Dubai - More people prefer to talk business over a sandwich and cup of coffee
Picking a good place to finalise the last few details about your new business partnership can be a bit tricky nowadays: the office might prove to be too stuffy, while a restaurant might be too noisy and fancy. The coffee shop down the street, however, looks to be just perfect.
For many business executives in the UAE, cafes and coffee shops are proving to be a regular stop in their daily routine. Whether it is a quite place to review some documents, a place to relax and grab a quick bite to eat, or a cosy location for an informal meeting, cafes are increasingly becoming the destination of choice, experts say.
Speaking to Khaleej Times, Cezca Chanelle, group marketing manager at Horizon Hospitality, observed that breakfast meetings and lunch meetings in Dubai are becoming increasingly popular.
"In a fast-paced city like Dubai, people are always on the go and time is money. Networking in Dubai is everything and informal meeting locations provide the best ice-breakers and conversation starters, they provide a great leeway to building strong relationships and approach business in a humanistic manner."
Business executives, Chanelle said, like an area that is a bit quieter, but still cosy.
Molly Huggins, manager of Flow at Emirates Towers, said that there are an increasing number of people opting to work or meet at Flow to conduct business over coffee or lunch.
"Technology has empowered an increasingly mobile workforce where business executives are better-equipped to work remotely thanks to enhanced connectivity options and mobile apps," she said.
"This shift towards working at a café is not just limited to business meetings, we have seen an increasing number of freelancers, independent contractors and solopreneurs coming to work from Flow daily. As more millennials join the workforce, there will be an evolution towards working styles and techniques and we believe the trend to use remote workspaces or less formal meeting venues will continue to grow."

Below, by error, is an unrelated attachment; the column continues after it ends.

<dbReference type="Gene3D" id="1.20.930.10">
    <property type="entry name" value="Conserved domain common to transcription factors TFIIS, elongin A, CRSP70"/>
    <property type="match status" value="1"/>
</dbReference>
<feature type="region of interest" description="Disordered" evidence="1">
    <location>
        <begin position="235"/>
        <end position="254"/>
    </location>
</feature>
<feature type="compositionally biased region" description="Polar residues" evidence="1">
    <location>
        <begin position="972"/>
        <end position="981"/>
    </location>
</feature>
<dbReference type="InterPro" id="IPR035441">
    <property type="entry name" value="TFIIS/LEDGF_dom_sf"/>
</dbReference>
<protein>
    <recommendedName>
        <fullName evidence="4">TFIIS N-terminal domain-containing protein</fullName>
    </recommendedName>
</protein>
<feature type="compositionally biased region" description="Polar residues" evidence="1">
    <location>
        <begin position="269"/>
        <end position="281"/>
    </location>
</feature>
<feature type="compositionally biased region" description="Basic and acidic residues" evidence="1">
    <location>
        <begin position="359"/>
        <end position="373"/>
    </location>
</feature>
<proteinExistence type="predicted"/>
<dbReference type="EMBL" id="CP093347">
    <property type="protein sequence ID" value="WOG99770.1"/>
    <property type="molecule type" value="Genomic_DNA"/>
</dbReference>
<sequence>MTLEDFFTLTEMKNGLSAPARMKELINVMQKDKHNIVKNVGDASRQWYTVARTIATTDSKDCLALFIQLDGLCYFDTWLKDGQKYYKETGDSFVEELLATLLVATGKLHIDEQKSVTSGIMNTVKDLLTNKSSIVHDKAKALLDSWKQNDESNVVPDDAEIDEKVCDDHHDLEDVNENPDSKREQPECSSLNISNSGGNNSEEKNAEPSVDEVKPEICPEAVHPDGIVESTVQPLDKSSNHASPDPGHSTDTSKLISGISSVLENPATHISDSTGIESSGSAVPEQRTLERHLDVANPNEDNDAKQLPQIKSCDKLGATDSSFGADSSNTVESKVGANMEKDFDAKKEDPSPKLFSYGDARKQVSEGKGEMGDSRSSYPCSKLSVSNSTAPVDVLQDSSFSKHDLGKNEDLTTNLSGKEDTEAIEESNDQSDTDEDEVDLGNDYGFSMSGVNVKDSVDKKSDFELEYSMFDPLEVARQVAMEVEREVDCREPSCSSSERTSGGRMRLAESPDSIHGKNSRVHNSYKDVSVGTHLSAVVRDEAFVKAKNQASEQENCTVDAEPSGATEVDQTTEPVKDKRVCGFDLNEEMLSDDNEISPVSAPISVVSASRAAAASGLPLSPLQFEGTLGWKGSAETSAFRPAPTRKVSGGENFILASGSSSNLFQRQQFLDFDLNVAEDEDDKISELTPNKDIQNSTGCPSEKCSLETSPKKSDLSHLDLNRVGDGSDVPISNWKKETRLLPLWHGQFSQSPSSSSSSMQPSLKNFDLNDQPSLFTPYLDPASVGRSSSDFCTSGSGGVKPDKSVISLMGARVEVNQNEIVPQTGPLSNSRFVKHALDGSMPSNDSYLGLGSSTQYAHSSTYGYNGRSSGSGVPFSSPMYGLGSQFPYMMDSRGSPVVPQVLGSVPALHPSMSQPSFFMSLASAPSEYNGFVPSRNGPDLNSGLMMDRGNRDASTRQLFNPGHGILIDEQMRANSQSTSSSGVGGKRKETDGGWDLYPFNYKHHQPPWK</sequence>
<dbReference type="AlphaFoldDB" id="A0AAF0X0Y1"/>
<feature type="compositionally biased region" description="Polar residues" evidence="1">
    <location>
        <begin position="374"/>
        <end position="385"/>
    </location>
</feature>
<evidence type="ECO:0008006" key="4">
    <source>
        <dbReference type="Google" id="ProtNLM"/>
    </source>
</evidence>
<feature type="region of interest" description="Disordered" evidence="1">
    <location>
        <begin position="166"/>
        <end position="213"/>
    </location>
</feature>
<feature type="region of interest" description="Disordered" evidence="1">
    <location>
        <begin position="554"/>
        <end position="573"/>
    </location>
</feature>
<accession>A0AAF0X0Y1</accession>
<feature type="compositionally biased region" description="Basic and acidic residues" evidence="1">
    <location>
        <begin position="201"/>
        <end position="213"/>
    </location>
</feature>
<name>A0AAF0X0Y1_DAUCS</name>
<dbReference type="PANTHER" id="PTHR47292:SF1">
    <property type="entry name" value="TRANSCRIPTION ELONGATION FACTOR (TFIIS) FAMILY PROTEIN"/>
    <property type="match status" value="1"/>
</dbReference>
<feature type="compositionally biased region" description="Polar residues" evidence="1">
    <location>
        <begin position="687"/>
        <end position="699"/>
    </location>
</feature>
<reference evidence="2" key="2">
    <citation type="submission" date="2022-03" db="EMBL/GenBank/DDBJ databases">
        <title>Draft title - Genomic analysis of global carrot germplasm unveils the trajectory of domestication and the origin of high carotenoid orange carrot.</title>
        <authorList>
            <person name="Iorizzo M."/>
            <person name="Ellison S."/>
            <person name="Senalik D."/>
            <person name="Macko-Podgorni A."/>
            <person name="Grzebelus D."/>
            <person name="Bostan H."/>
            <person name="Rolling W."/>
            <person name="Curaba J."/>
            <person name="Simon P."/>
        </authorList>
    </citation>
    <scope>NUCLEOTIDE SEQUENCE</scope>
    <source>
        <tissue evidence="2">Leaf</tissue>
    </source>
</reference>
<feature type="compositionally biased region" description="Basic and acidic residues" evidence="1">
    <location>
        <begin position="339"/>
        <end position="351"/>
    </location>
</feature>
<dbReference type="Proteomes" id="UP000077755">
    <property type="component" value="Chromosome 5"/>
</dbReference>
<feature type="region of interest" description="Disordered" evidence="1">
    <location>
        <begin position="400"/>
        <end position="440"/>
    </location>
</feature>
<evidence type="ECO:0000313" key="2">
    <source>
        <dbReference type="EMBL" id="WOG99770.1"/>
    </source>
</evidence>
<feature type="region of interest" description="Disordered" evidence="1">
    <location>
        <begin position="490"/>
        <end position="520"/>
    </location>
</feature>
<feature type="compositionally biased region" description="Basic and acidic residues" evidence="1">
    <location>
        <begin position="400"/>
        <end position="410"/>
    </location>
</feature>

"As we are located in an office tower, it is not surprising that over 75 per cent of our customers are business executives," she said. "In terms of customers, the most popular demographic we see at Flow are between 25-35 years of age."
Asked about how long an average business meeting can go on for, she noted that while this depends entirely on the type of business meeting, a corporate trade meeting usually carries on for about two hours.
"We've observed a lot of start-up teams prefer working remotely from cafes such as Flow as employees can utilise a professional space to work, meet clients and make connections to grow and run their businesses. This segment of our customers usually works for a few hours daily treating the cafe as their office space."
Ultra Brasserie also sees its fair share of business meetings. Naim Maadad, COO at Gates Hospitality, noted that the whole purpose of Ultra Brasserie as a brand is to meet and discuss about work and personal life, whilst having a organic healthy lunch or coffee break. Business executives spend 40 to 45 minutes at the venue.
"On average the spend on food would be between Dh70-Dh90, and that on non-alcoholic beverages would be Dh25-Dh35," Maadad said.
Shaun Parsons, complex general manager at Le Meridien Dubai Hotel & Conference Centre, noted that it is now extremely common for business executives to pop into Gourmandises not just on a weekly, but a daily basis.
"We have regular guests who sit here every day, often even sit at the same table and order our signature breakfast over a catch up with their business associates. It is also not uncommon to see hotel business guests who have turned a corner of the café into their workspace for the day, and have a host of meetings over tea and coffee. Some pass by for swift business meetings over tea/coffee or lunch, while some occupy the space for a whole day of meetings."
Like Muggins, he believes that technology has made it easier today to conduct business from anywhere.
"Gone are the days business executives need to be seated in an office to conduct business. Nowadays all you need is Wi-Fi. Seeing this trend only grow stronger, is a sign that the culture of doing business outside the office is here to stay."